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April 04, 2006

Armand Leroi on Mutants (and Oprah's freak show)...

Oprah's mermaid girl.jpg

As an occasional cure for homsickness I log onto National Radio. Recently I heard an interview with Armand Leroi talking about his latest book Mutants. Armand is an evolutionary biologist with a specific interest in genetic deviation. What was most interesting to me was how what he talked about was more broadly applicable to cultural attitudes about deformity and perfection. Armand talked about how important mutations are right now in terms of pointing us to what specific genes are actually supposed to do. He spoke about how we're currently in a period of renewed interest in mutation and abnormality, but how that interest was one based on the correction, or normalisation, of such 'flaws'.

Of course he talked about the history of mutation, how early on misformed babies were assumed to be monsters or demons, and then later the freak shows of the Victorian Era (The Elephant Man in particular), which were eventually - for obvious moral reasons - what drove general interest in mutation underground.

In my thesis I want to try and negotiate/articulate my disengagement with the fundamental description of design as 'improvement'. To develop a critique of the 'cult of purity' that is pervasive in the discipline, and to justify or locate a position other to that. More than any other creative practice, I think, design (broadly) tries to base itself on what it thinks society wants/needs. It is therefore more highly susceptible to the general perceptions of the culture it plays for.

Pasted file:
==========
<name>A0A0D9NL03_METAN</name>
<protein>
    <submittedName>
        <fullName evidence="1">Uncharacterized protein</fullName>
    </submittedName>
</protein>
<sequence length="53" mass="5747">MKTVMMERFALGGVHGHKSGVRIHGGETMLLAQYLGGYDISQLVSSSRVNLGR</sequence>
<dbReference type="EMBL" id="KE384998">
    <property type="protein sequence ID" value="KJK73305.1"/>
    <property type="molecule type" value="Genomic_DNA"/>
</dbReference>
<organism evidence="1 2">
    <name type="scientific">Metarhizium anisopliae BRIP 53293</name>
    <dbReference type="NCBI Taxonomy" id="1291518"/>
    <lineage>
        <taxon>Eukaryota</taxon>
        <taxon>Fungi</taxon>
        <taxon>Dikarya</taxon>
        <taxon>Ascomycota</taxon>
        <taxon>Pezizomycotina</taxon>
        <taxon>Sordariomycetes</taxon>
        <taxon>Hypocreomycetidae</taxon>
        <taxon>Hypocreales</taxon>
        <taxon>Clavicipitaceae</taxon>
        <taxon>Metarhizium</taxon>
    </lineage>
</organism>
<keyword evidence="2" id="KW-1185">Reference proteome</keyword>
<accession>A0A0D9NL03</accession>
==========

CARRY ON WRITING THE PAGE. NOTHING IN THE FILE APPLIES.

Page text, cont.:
I've been watching the TV series Carnivale, which follows a travelling circus around the southwest United States during the Great Depression. Of course they have a 'Freak Show', and in one episode 'Ben' is sent out to locate 'The Lobster Boy'. Last year I watched Tod Browning's Freaks, and I have to admit that, like Diane Arbus, I've become midly fascinated by the alterations that an error in gene reproduction can cause on a human body. Following the Diane Arbus lead I've heard stories of illegal 'underground' freakshows existing in New York City well into the 1960s... but I haven't been able to find any here now. Where did they go? Is it just unethical, or don't we have mutants anymore? Are we that infected by the desire for normality that we've done away with such abnormality through science and medical technology? Yeah, kind of... Armand explains.

And then this! The Mermaid Girl on Oprah Winfrey. Is Oprah wanting to get the 'ol freak show started again? Naming the unfortunate child 'The Mermaid Girl' (a la 'The Lobster Boy' and 'The Elephant Man') would certainly suggest so, although in true Oprah fashion the child is referred to as a 'miracle'. I went to Oprah's site because I was interested in the aesthetics of 'self-help'... to find this there certainly makes me think I'm onto something...

although when I told Anna I'd been listening the interview with Armand Leroi, she said she'd just been sharing a cab with him in Wellington! Spooky serendipity... or a sign?

Posted by Luke Wood at April 4, 2006 04:46 AM


Note to self...

Robin Kinross article "The Uses Of Failure" on Dot Dot Dot website in issue #2.

Posted by: Luke at April 6, 2006 07:29 AM